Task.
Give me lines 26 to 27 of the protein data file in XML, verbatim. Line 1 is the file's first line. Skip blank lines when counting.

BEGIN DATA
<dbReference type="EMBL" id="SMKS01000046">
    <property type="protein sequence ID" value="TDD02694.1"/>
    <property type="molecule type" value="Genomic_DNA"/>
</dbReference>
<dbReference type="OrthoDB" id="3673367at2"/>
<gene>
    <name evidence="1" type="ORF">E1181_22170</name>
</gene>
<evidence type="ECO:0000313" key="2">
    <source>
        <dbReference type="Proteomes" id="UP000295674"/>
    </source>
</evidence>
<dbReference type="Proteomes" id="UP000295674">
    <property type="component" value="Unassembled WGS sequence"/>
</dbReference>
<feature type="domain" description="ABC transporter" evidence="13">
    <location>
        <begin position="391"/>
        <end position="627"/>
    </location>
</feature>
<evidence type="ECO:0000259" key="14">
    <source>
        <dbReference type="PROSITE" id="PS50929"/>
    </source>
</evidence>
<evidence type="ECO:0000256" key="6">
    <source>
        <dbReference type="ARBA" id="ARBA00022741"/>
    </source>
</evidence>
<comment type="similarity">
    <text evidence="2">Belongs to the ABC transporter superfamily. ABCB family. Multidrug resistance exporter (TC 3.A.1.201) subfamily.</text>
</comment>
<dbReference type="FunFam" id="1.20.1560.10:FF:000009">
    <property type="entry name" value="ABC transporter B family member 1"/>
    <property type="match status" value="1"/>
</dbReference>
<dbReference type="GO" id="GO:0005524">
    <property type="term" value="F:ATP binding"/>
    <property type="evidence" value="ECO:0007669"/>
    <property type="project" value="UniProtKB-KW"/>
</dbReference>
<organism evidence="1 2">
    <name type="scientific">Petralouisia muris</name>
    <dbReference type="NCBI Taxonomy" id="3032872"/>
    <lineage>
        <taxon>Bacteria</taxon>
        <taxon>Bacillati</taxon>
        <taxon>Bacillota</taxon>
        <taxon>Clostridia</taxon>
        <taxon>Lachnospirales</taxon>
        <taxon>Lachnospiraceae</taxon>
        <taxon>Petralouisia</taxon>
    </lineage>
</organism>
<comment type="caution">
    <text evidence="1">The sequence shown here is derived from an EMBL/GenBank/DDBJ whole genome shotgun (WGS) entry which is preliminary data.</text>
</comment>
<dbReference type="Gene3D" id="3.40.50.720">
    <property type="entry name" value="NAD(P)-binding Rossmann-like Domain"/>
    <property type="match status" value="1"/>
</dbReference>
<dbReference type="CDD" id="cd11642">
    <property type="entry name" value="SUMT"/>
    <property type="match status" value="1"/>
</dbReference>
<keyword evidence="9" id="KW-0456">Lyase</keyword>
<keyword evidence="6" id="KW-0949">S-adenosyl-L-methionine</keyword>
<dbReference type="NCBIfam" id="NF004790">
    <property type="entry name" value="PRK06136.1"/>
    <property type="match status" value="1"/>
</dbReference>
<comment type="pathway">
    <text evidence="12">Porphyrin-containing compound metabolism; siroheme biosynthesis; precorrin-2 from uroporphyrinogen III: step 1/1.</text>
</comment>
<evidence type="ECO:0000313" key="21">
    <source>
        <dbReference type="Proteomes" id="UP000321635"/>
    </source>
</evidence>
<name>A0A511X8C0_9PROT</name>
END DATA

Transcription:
    </source>
</evidence>